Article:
For the first time in a couple of weeks, EVERY CHILD is in school. This stomach bug thing was awful, but I think it's *finally* over, thank goodness. Wash your hands, people. You don't want this one.
Remember a few weeks back when I told you about the darling young editor from Harper Collins that I met at the conference in Virginia? Jennifer Pooley? Well, she sent me ANOTHER book yesterday, and I can't wait to write about it when I finish. I've seen a lot of editors speak and present at conferences, but something about this girl just resonated with me. I have such a passion for books and stories, and I really see that in her. So many other editors seem to get blase about the process and the books they've worked on, rattling them off like grocery lists, but when she talked about her books, she just came alive. Very cool. I know the authors who work with her are blessed.
SO my baby, my six-year-old, has had a loose tooth. ("Looth tooth") This morning he ran downstairs and said, "Mommy, my tooth is really looth now."
"Let me see," I said.
He opened that cute little mouth of his and that darn tooth was nearly hanging out of it. It was completely topped over in his mouth, hanging over the gum by a tiny little bit of gum tissue. It was hilarious. "It is definitely loose," I said, laughing. "Go show Daddy."
Well, you know what happened next. But it reminded me of Christmas time and the excitement these kids have for the whole thing. Kids really learn a lot of patience in these processes--can you imagine telling an adult to put up with a loose tooth for a month? OR wait for a month for awesome presents while someone is 'watching you' to see how good you're being? It's really quite hilarious when you think about it. That kid was so patient for the tooth to come out that it was actually hanging there. I've chuckled about it all morning.
Now I want to discuss a column by John Rosemond that appeared in the News and Observer on Tuesday. It may have also appeared in your local paper, but the N&O is where I read it. The title of the column is "Be Honest About Future". A grandmother wrote in to him, complaining that her daughter-in-law had taught the eight-year-old that he could be anything he wanted to be in life. She was furious and called it "irresponsible." Rosemond says, "Today, this 'you can be anything you want to be' hooey has become ubiquitous. Enlightened parents seem to believe telling children fictions of this sort of one of the obligations of a truly caring parent. As a consequence of this lack of guidance and leadership, increasing numbers of young people in their late 20s still haven't discovered their Inner Wannabe."
Call me crazy, but WHAAAATTT? Our society puts so much pressure on parents to be perfect as it is, now we're going to condemn them for telling a kid he can be whatever he wants to be? NOw, as a Christian, I believe the scripture that tells us that God gives us the desires of our heart. So while we all have gifts and talents, I believe our desires will correlate with those talents (once we uncover them--which sometimes takes a little while...). But aside from that, which was pretty much beside the point, this article kills me.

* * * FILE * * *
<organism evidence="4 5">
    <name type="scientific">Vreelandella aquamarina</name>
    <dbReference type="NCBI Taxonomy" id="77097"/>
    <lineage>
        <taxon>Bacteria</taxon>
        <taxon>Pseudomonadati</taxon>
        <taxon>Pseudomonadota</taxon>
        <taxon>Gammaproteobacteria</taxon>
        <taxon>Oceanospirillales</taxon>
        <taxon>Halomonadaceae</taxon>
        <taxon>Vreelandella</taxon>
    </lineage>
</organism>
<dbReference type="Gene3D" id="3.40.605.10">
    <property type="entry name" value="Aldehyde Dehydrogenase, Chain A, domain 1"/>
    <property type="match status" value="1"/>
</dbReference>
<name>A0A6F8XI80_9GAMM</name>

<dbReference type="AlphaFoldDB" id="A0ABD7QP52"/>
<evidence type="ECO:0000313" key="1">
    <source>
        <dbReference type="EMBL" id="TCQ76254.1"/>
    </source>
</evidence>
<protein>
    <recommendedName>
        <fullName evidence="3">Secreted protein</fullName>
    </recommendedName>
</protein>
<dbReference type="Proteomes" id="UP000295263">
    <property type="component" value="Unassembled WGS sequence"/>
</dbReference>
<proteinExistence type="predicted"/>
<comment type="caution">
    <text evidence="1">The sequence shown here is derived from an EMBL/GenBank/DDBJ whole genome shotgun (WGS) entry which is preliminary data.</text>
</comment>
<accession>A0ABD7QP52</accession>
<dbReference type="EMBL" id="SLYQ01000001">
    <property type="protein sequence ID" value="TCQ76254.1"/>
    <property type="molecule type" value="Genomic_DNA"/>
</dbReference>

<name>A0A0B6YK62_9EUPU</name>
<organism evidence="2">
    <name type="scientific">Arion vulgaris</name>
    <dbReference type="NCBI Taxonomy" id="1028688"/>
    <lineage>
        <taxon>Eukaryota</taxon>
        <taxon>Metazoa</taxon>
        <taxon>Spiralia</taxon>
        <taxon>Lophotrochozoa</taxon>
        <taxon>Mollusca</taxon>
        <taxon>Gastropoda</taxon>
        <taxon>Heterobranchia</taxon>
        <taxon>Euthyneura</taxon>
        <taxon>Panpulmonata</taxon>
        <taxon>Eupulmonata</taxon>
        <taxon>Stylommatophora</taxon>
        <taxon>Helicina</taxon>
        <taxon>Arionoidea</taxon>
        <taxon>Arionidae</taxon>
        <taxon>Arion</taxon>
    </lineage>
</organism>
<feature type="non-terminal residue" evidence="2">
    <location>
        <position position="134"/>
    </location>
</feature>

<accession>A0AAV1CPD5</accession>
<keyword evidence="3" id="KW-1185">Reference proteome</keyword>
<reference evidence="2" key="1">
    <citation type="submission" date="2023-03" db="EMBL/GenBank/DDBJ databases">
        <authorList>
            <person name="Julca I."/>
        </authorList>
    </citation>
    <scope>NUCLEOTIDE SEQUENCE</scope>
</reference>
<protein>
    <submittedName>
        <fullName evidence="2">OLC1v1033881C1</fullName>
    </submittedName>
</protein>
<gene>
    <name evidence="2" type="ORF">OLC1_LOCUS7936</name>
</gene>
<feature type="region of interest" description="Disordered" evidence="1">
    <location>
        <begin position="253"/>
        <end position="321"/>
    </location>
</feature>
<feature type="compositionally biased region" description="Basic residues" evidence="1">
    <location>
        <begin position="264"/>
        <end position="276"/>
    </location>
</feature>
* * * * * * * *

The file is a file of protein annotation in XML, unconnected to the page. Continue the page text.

It goes on to cite young people who blame their parents saying things like "In college, without her parents helping her make straight As (what???), she is discovering that she isn't as capable a student as she's been led to believe." Call me crazy, but this sounds like a different problem.
So here's the last line, "How sad and sadder still for the fact that this young woman's devastation can be largely credited to parents who obviously never considered the old saying to the effect that good intentions pave the road to Perdition." Hmmmm. What do you think? I've love to hear some other opinions here. And forgive me, Mr. Rosemond, if I'm misinterpreting your words here, and if I'm not, thanks for the opportunity for an interesting debate.
I'm going to put it to a vote. So look for it on the screen of this blog: Parents damage their children when they tell them they can be anything they want to be. Agree or Disagree
My Mission Statement
I write to serve, to unite, to educate. I write to share literature and flesh out ideas that may be of interest to others. I write to document an emotion, experience, or a blip in time. My mission is to write in such a way that the reader is reminded that we can find humor in all situations. It's one of the great blessings of life.